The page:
GUEST ARTICLE: How blurring the lines between business and education can cure UK’s manufacturing skills shortage

  • 6 Jun 2024

SkillsThere was a resurgence of optimism in the UK’s manufacturing sector back in March as a 20-month streak of stagnation was broken with a return to growth. Construction painted a similar picture, hinting at a more promising trajectory for these two vital, twin industries. Gavin Day, Organisational Development Manager of Masonite UK, writes the following guest article…

“Hope was short lived as last month’s manufacturing figures dipped once again, with UK PMI down from 50.3 to 49.1. Even as the wider economy is seeing green shoots, the sector’s underlying recruitment challenges still loom large.

The inconsistency in month-to-month economic output serves as a stark reminder of the need to lay strong foundations to reinvigorate the industry for the long-term. Taking action to build a workforce for the future is the natural first step.

Standing at a critical juncture, the manufacturing sector must play its part in supporting the UK’s recent shift towards vocational education to heal its depleting workforce and drive economic growth.

A workforce conundrum  

A report by the Construction Products Association forecasts that construction will lose a quarter of its workforce (around 500,000 workers) in the next 10-15 years due to the fact that most employees are in the 50-64 age bracket. The legacy of Brexit has also had an impact, with an estimated 46,000 construction workers leaving the sector. Manufacturing is experiencing much the same fate.

Attracting a younger generation of workers is therefore vital but a wider problem of economic inactivity is complicating matters further. Immediately post-COVID, it was the return of the over 50s to work that was supposed to kickstart the UK’s economic revival. The age range has now flipped with economic inactivity in 16 to 24yr olds rising the fastest amongst any age group in Britain.

There are 248,000 more young people inactive this year than last year, a concerning trend that stems in part from a lack of careers support from a young age. So how can we turn the tide and attract a younger generation of workers to propel the industry back into growth?

Blurring the business/education line

The government has laid good groundworks with the introduction of the Advanced British Standard qualification that will help provide a balance between technical and academic education for those over 16. But the state can only go so far. It’s now imperative for the private sector to step in and step up, offering real world experience to equip the next generation of workers.  

According to Turner & Townsend (T&T), the enrolment of 16–24-year-olds in construction training has plummeted to a mere quarter of its 2007 level, with many still viewing the sector as ‘low tech, manual labour, with limited opportunities for progression.’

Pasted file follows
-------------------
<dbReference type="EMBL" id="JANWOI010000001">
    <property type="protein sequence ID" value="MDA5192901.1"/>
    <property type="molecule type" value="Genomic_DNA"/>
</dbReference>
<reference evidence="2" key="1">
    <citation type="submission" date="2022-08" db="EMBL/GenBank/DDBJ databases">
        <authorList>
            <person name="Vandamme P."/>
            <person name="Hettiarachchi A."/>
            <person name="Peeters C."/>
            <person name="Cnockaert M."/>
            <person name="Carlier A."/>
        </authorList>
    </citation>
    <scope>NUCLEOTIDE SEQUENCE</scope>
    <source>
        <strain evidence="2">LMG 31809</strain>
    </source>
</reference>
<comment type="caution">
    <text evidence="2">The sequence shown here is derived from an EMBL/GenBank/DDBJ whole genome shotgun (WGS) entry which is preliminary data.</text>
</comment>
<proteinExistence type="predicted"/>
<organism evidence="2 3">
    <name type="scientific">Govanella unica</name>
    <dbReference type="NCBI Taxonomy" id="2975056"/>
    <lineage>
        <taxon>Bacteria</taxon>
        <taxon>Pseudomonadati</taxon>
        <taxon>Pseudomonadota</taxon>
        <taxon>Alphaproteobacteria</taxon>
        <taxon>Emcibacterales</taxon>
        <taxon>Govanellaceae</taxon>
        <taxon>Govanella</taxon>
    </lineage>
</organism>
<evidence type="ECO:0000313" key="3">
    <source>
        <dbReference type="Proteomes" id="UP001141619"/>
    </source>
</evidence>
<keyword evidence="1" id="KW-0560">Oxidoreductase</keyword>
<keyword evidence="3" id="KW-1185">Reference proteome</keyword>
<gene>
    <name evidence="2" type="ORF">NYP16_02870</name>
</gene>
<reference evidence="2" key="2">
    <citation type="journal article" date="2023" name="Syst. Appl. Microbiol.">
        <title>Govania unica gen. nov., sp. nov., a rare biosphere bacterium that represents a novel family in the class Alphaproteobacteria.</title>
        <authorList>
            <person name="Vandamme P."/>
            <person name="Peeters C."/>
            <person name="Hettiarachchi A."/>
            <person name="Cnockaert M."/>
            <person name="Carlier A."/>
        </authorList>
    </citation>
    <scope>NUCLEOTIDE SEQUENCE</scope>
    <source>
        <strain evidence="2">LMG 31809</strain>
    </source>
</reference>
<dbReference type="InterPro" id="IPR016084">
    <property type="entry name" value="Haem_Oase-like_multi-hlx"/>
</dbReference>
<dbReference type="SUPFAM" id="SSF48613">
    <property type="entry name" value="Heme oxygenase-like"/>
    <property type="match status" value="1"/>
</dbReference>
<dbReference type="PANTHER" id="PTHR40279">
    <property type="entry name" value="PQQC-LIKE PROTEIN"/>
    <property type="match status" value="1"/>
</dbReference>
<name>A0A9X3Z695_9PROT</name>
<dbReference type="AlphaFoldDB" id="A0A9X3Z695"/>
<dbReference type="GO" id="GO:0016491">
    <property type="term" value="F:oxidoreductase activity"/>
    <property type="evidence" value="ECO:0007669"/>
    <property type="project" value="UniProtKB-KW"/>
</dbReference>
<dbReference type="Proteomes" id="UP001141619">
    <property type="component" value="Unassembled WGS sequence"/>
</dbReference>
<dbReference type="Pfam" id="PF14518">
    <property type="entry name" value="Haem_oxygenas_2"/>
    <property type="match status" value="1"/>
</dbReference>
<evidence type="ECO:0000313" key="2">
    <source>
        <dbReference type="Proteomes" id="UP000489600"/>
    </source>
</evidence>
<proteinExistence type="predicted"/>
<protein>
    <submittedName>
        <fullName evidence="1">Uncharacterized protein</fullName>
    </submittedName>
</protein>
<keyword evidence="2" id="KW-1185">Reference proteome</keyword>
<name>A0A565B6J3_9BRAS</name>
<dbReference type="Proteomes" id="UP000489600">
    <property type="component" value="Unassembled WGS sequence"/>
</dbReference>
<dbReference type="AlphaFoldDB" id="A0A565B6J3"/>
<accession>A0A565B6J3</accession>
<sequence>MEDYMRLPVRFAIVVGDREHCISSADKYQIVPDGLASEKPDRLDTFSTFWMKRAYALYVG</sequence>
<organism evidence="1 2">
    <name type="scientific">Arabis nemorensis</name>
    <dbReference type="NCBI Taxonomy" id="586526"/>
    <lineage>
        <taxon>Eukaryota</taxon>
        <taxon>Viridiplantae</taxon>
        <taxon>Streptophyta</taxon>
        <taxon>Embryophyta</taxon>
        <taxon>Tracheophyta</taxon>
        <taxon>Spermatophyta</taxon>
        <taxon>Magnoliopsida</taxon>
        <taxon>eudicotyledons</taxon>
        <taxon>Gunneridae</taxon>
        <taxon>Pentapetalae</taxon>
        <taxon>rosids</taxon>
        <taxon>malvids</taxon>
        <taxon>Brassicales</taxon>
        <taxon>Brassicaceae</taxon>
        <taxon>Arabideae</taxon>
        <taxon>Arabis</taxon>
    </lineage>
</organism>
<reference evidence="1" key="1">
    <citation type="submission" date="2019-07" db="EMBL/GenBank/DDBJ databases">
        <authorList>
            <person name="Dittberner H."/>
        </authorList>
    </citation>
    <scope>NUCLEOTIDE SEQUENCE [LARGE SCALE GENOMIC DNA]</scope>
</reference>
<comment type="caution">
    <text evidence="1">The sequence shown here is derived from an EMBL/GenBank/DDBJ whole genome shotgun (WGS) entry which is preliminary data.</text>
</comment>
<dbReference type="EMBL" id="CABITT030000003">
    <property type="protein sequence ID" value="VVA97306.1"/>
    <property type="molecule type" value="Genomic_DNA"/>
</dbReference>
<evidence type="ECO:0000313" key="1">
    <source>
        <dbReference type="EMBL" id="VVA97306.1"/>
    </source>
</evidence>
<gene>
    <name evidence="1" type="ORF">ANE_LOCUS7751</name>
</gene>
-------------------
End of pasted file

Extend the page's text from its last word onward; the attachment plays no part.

The firms that risk missing out on potential employees should be working with local schools and colleges to engage students at a young age, providing robust career advice and debunking misconceptions. Something as simple as supporting a secondary school pupil to write their first CV can help forge the pathway to future employment in the sector.

Driving a mindset change can then lead to a greater focus on providing opportunities to develop skills and knowledge within manufacturing and construction to address the skills shortage. We are working alongside Barnsley College and Nottingham College as part of the Masonite Academy to do exactly that. Other industry leaders are showing the way, such as JCB and its partnership with Coleg Cambria in Wales, but more must be done to help facilitate this evolution to a more vocational educational framework.

Positive knock-on effects

The impact of firms taking action will extend beyond bolstering their own workforce or indeed the sector they operate in. The local business community as a whole will also prosper as young people develop a broad set of skills that will extend beyond manufacturing. 

Furthermore, with the UK’s manufacturing hubs often located in traditionally working-class communities, major employers have an opportunity to work with education providers both to reset peoples’ perception of the sector and engage a future workforce on the opportunities available within their local communities.  

By emulating the Barnsley, Nottingham or North-East Wales models nationwide, businesses have an opportunity to address not only the pressing issue of labour shortages but also, more broadly, combat the escalating trend of economic inactivity amongst our young people.

As the manufacturing sector teeters on the brink of uncertainty, a strategic realignment is needed to kickstart growth once again. Private and public sector investment in vocational education is imperative to safeguard the future of an industry integral to the UK’s economic fabric both in the past and, we hope, well into the future.”

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